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Oct 4 (Reuters) - The Dominican Republic's economy is expected to grow 3% this year, its presidency said in a statement on Wednesday, marking a slowdown from previous levels and below recent forecasts.
The growth forecast would mark a slowdown from the 4.9% posted last year and the International Monetary Fund's June estimate of 4%. The IMF had forecast that growth would return to around 5% next year.
The Caribbean country's inflation should meanwhile remain "within normal parameters" this year, the presidency said in the statement.
It also reported a second-quarter employment rate of 60.1%, surpassing the pre-pandemic level, and a poverty rate of 23.4%.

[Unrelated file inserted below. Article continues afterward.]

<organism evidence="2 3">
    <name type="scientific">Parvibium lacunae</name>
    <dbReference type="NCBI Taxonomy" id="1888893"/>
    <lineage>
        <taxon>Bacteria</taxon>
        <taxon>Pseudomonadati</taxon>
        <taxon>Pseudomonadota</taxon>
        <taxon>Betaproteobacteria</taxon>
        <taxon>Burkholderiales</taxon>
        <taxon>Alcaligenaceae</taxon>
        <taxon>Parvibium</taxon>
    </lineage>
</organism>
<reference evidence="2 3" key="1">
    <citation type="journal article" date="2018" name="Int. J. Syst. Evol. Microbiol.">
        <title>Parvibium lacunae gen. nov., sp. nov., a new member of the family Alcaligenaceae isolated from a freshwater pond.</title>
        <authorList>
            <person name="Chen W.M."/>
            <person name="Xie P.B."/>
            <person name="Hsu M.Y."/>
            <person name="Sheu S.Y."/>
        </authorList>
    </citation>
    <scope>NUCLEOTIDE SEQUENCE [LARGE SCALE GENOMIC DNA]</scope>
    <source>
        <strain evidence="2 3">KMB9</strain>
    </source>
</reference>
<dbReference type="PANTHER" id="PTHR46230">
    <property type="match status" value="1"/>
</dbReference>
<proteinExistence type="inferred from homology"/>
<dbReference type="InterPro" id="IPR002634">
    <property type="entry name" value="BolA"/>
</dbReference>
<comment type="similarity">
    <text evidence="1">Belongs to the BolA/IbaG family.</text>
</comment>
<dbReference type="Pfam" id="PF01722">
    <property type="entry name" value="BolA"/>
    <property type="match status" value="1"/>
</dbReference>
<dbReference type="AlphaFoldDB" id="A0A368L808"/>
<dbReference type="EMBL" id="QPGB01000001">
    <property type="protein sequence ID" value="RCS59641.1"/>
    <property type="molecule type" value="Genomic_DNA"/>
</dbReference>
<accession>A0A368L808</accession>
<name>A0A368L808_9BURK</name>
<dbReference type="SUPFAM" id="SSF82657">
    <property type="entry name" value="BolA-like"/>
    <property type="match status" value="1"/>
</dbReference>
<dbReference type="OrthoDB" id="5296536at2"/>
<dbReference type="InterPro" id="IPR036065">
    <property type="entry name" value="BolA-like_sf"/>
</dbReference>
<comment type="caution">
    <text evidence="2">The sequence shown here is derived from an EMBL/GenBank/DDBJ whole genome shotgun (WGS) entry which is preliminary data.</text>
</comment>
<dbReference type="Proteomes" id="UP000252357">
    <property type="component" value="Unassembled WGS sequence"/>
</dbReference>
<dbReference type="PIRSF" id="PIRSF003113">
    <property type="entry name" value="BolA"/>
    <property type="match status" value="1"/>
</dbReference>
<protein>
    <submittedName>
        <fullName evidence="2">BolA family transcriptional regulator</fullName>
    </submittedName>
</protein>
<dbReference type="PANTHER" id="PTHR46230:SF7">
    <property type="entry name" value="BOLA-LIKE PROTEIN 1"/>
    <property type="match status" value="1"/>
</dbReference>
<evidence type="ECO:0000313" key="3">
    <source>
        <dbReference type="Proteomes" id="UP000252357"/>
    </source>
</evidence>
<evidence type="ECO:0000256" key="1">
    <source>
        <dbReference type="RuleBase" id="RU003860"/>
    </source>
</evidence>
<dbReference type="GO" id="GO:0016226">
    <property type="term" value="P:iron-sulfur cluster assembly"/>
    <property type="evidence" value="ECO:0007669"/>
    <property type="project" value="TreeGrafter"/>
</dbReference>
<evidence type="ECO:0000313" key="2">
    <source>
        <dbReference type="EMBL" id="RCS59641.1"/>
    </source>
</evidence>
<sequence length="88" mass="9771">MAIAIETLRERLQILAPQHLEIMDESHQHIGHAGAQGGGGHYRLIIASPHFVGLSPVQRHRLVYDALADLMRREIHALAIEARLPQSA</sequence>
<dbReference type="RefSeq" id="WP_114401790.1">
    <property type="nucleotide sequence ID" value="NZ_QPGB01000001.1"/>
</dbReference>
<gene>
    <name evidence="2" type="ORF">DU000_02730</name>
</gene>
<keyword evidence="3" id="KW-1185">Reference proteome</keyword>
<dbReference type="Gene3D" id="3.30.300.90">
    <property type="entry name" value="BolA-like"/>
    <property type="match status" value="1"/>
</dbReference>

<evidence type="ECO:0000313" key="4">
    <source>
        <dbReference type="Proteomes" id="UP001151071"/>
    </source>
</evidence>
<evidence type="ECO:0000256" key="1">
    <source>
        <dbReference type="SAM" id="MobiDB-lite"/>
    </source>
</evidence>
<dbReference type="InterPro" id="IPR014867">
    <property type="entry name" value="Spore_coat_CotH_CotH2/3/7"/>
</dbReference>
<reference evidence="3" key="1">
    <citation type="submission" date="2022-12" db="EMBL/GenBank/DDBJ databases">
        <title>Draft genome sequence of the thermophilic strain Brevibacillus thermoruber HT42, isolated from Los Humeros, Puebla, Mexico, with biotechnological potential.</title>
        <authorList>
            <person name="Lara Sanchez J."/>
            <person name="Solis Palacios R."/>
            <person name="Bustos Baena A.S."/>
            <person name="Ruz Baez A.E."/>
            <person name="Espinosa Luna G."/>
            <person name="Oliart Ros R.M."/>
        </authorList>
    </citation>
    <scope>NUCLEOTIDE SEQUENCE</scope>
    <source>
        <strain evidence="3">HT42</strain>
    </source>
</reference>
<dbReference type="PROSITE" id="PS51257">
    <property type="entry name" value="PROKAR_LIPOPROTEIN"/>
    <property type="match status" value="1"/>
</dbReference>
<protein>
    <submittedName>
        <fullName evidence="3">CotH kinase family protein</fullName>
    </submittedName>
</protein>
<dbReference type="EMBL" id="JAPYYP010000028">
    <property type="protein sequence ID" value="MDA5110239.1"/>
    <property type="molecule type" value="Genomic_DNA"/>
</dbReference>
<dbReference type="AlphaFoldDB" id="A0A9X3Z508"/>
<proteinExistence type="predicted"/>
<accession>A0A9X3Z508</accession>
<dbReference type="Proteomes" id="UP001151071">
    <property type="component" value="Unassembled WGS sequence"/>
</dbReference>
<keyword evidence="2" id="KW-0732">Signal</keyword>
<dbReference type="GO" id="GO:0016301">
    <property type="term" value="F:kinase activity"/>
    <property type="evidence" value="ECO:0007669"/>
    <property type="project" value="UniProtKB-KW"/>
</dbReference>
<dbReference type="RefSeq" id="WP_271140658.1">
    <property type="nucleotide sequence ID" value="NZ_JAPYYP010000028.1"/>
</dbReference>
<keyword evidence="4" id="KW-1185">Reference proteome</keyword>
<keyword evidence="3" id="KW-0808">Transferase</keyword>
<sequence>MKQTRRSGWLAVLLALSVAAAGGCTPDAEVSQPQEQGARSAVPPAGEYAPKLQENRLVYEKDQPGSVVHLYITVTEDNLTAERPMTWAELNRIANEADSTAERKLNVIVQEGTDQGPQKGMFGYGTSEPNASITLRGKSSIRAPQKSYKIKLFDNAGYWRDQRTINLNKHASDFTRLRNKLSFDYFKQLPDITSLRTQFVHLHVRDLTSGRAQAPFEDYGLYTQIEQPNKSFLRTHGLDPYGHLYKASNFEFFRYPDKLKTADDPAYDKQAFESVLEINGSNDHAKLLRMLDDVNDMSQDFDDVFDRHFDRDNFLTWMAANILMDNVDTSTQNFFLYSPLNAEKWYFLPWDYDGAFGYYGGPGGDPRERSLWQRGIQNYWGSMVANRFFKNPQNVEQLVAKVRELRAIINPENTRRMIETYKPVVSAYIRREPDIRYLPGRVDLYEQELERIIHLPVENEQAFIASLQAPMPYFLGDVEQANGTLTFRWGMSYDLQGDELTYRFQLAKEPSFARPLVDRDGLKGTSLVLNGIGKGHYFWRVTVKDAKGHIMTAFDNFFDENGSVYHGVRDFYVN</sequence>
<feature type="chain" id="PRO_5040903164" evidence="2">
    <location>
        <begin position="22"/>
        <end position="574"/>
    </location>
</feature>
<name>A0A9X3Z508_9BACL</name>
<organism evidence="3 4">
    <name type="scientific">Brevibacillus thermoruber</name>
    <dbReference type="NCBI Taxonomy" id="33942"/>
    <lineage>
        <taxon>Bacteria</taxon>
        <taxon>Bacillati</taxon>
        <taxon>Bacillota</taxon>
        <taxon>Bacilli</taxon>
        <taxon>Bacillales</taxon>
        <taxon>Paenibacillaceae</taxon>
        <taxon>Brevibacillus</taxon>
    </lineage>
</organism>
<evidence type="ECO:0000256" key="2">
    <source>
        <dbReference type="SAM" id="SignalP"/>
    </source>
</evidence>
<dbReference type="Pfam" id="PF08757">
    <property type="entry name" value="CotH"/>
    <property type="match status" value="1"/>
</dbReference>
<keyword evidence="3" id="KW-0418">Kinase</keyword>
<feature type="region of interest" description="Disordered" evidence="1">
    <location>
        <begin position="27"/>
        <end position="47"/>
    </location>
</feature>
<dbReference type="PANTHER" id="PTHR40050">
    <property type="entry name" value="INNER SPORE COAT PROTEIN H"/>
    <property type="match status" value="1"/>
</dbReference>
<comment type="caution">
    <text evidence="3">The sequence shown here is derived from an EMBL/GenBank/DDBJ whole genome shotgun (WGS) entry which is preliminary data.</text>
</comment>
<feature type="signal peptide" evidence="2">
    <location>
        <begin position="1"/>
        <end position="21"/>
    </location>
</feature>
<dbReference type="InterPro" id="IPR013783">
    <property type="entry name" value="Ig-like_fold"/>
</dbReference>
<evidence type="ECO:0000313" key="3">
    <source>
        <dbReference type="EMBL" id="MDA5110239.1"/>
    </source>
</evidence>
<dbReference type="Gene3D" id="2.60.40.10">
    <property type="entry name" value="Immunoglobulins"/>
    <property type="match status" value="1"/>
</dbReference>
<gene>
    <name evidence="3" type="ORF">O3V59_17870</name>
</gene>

The country's CTP poverty measurement committee said it was the first quarter to present levels below 24% using a new methodology launched last year, though the breakdown for women remained above this at 24.6%.
This comes weeks after Santo Domingo announced a
of its border with neighboring Haiti - which is facing a
driven by gang wars - citing the construction of a canal from a shared river.
This includes a shutdown of cross-border commerce. The government has said it is looking to new markets and has announced projects to buy supplies such as food from producers who usually sell across the border to Haiti. (Reporting by Sarah Morland; Editing by Kylie Madry, Valentine Hilaire and Andrea Ricci)